I believe the writer of the above article is dispensing illogical economic arguments and I am here to disprove them
Devaluation in itself is not an economic policy, but a means of adjusting the local currency closer to fair value.
I would agree with the original article that the preferred option would be to let market forces determine the nairas value.
The CBN to me is playing a game of chicken against global forces it cannot possibly control.
Everything from oil prices, slower Chinese demand, the end of QE in the USA and the move to green energy globally are all bearish for the naira today, unless we transform our economy from oil to a manufacturing, services, Agric and industry based one.
Lesson 1: A lower currency is not inherently bad. In fact for an economy that is seeking to wean itself away from imports an overvalued currency is much worse than an undervalued one.
This is an overbeaten horse that I thought was long gone. Subsidies on consumption serve no economic purpose if you are not the one producing what is being consumed.
So while the USA has food stamps that subsidises the cost of food, most of the food in USA is grown by American farmers.
Subsidising the importation of petroleum products is Looney at best and a crime against the Nigerian state at worst.
But what most people miss (like the writer of the first article), is that petrol is just a commodity. That’s it.
Perhaps the Government should subsidize cement or my favourite bottle of beer (Heineken) too.
The fuel subsidy in Nigeria has been an utter failure. Most countries are moving on to the next industry (solar, wind etc), meanwhile we are still stuck in the past subsidising fossil fuels.
Lesson 2: Fuel subsidies are the worst form of economic sabotage. A resource (crude oil) that is finite and depleting, should be treated as such and not wasted like it is in Nigeria.
This is a lazy argument. The writer of the former piece should know that all countries protect their home grown industries. South Africa is a prime example.
The vehicle policy is a sound one that will eventually reduce the imports of cars that can be built in Nigeria.
Nigeria and Bangladesh are the only 2 countries in the world with a population of their size (that can comfortably support car manufacturers) without a home grown car industry.
If the writer of this piece had written in 2002 before the ban on Cement imports and subsequent backwards integration he would probably had been against that too.
Today Nigeria is the largest Cement producer in Africa (42 million tons capacity), dwarfing second placed South Africa which has (21 million tons capacity) in 2014.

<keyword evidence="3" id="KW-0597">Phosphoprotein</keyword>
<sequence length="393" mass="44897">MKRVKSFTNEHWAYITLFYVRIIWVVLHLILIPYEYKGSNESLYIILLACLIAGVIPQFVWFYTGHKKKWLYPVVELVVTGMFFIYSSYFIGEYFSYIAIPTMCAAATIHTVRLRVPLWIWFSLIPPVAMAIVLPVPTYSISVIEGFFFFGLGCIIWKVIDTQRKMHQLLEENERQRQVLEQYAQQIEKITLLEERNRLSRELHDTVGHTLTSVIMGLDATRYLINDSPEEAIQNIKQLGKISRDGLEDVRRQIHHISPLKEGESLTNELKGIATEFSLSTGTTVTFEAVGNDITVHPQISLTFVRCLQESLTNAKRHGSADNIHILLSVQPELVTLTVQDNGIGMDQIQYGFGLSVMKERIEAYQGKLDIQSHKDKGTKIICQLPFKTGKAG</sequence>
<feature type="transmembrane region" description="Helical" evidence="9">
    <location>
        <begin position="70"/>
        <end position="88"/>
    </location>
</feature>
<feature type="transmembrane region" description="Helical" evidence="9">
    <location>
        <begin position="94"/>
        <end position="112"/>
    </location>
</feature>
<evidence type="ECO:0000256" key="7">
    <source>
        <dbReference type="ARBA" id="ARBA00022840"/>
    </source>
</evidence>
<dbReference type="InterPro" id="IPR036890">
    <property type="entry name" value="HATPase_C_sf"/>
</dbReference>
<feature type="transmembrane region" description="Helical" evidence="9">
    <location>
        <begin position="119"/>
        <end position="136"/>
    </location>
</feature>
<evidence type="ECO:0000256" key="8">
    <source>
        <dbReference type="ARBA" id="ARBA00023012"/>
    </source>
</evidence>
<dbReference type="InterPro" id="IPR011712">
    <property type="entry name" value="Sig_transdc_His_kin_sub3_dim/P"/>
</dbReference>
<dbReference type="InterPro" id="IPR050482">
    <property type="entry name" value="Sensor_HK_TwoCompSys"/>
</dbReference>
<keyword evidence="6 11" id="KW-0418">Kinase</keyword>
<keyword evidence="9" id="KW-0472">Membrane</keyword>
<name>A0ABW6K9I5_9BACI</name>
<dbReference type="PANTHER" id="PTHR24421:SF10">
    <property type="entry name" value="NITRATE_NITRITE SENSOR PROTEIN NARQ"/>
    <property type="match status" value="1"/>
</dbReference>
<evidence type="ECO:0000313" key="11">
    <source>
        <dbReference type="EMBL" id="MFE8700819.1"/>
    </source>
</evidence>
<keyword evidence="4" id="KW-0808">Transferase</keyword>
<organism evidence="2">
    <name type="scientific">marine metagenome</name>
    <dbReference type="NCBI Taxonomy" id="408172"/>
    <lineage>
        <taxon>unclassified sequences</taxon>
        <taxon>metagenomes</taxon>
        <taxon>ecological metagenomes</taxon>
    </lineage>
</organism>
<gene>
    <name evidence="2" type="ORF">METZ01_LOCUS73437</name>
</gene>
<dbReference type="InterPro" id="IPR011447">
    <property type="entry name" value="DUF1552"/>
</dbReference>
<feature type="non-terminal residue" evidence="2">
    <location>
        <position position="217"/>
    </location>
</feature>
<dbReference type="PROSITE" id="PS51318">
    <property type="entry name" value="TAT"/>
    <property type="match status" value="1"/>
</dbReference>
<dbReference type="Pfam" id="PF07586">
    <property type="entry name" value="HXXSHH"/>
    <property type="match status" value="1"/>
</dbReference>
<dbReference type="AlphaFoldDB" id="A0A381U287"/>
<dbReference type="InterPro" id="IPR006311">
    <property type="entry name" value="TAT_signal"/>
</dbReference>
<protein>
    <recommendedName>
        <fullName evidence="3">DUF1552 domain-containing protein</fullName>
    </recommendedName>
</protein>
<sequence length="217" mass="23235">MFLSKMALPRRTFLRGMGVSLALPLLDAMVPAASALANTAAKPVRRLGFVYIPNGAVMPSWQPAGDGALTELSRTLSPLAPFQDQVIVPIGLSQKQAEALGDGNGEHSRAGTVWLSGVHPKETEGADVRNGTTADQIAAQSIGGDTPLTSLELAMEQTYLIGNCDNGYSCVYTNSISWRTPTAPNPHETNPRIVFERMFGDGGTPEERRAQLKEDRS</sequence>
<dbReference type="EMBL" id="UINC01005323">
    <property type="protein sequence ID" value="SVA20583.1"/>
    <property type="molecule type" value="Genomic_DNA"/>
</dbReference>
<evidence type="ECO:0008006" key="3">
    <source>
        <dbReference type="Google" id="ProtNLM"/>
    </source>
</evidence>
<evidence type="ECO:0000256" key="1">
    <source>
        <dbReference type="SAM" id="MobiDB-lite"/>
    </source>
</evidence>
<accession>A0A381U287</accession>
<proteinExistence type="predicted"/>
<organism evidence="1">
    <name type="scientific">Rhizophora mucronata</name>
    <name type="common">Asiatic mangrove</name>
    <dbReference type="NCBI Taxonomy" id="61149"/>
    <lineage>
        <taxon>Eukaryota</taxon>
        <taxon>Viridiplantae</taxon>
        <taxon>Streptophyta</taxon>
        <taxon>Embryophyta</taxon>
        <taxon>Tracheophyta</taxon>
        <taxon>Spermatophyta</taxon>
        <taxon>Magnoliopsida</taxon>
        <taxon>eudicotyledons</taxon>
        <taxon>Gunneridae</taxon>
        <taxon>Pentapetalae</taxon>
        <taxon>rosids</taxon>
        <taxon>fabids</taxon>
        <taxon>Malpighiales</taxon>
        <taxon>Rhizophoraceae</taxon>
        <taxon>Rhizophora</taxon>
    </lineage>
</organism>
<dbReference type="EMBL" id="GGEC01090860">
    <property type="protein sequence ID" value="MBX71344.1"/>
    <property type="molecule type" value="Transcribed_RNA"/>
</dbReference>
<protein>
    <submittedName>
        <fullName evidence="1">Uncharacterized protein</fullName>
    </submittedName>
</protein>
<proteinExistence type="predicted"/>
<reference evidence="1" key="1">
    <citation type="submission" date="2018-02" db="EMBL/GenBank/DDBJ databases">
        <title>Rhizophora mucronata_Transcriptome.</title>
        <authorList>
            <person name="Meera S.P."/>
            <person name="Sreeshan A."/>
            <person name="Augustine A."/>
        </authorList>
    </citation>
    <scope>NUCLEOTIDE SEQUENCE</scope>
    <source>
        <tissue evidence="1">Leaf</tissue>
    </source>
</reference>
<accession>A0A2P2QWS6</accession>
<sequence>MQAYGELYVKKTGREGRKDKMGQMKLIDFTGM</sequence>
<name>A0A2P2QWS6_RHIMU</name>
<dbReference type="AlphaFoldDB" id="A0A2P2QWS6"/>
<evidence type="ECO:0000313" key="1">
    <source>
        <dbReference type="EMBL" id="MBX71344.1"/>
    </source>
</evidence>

Lesson 3:: Whether it is fuel subsidies, devaluation or vehicle policies we should look at South Africa as an example of what to do. South Africa has functional refineries but Nigeria does not, however South Africa has no subsidies or price cap on petroleum products which has attracted investments into its downstream space.
On devaluation South Africa has a free floating currency which helps to attract funds into its economy. No wonder the South African reserve bank has $46 billion in gross reserves while Nigeria’s CBN is struggling with falling reserves.
Value added tax increase
Nigeria’s FG has to increase its non-oil taxes as a percentage of GDP and this is one way to go.
The FGs total non oil revenues of N3.5trn (gross) collected in the 12 months to April represented just 3.9 percent of 2014 GDP.
This is an absolutely dismal figure.
Lesson 4: There can be no development without taxation and no sane country runs its affairs based on the sale of fossil fuels in international markets the price of which it does not control.
Nigerian elites (which I suspect the writer of the earlier piece is a member of) often love to travel abroad, see how organised their societies are and then come back home and trash the Nigerian government for its inefficiencies.
The BVN number rolled out by the CBN is one such ways to organise our society akin to your social security number or “Shola Shola” as my Nigerian American friend call it.
In the USA you cannot open a bank account, get a cell phone, buy a house or get hired for a job without your social security number.
The BVN will also enable the banks prevent multiple loans by serial defaulters.
It may also help track financiers of terrorism and other crimes against the Nigerian state and people.
Lesson 5: If you want to live in a developed society, then please be ready to make the necessary sacrifices to do so.